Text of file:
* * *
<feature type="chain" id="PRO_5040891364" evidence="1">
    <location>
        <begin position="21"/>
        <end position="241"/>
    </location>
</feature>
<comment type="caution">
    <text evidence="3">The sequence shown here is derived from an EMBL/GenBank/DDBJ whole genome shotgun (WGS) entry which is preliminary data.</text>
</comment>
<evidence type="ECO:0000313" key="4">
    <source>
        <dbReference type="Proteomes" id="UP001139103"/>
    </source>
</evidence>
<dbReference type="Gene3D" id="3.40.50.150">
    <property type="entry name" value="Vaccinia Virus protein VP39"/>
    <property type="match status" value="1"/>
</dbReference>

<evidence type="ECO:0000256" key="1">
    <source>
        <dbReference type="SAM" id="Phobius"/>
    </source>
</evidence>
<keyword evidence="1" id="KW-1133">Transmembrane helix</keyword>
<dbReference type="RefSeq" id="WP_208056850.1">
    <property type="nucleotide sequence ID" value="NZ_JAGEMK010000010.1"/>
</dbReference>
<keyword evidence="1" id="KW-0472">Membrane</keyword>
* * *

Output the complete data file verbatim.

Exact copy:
<feature type="chain" id="PRO_5040891364" evidence="1">
    <location>
        <begin position="21"/>
        <end position="241"/>
    </location>
</feature>
<comment type="caution">
    <text evidence="3">The sequence shown here is derived from an EMBL/GenBank/DDBJ whole genome shotgun (WGS) entry which is preliminary data.</text>
</comment>
<evidence type="ECO:0000313" key="4">
    <source>
        <dbReference type="Proteomes" id="UP001139103"/>
    </source>
</evidence>
<dbReference type="Gene3D" id="3.40.50.150">
    <property type="entry name" value="Vaccinia Virus protein VP39"/>
    <property type="match status" value="1"/>
</dbReference>

<evidence type="ECO:0000256" key="1">
    <source>
        <dbReference type="SAM" id="Phobius"/>
    </source>
</evidence>
<keyword evidence="1" id="KW-1133">Transmembrane helix</keyword>
<dbReference type="RefSeq" id="WP_208056850.1">
    <property type="nucleotide sequence ID" value="NZ_JAGEMK010000010.1"/>
</dbReference>
<keyword evidence="1" id="KW-0472">Membrane</keyword>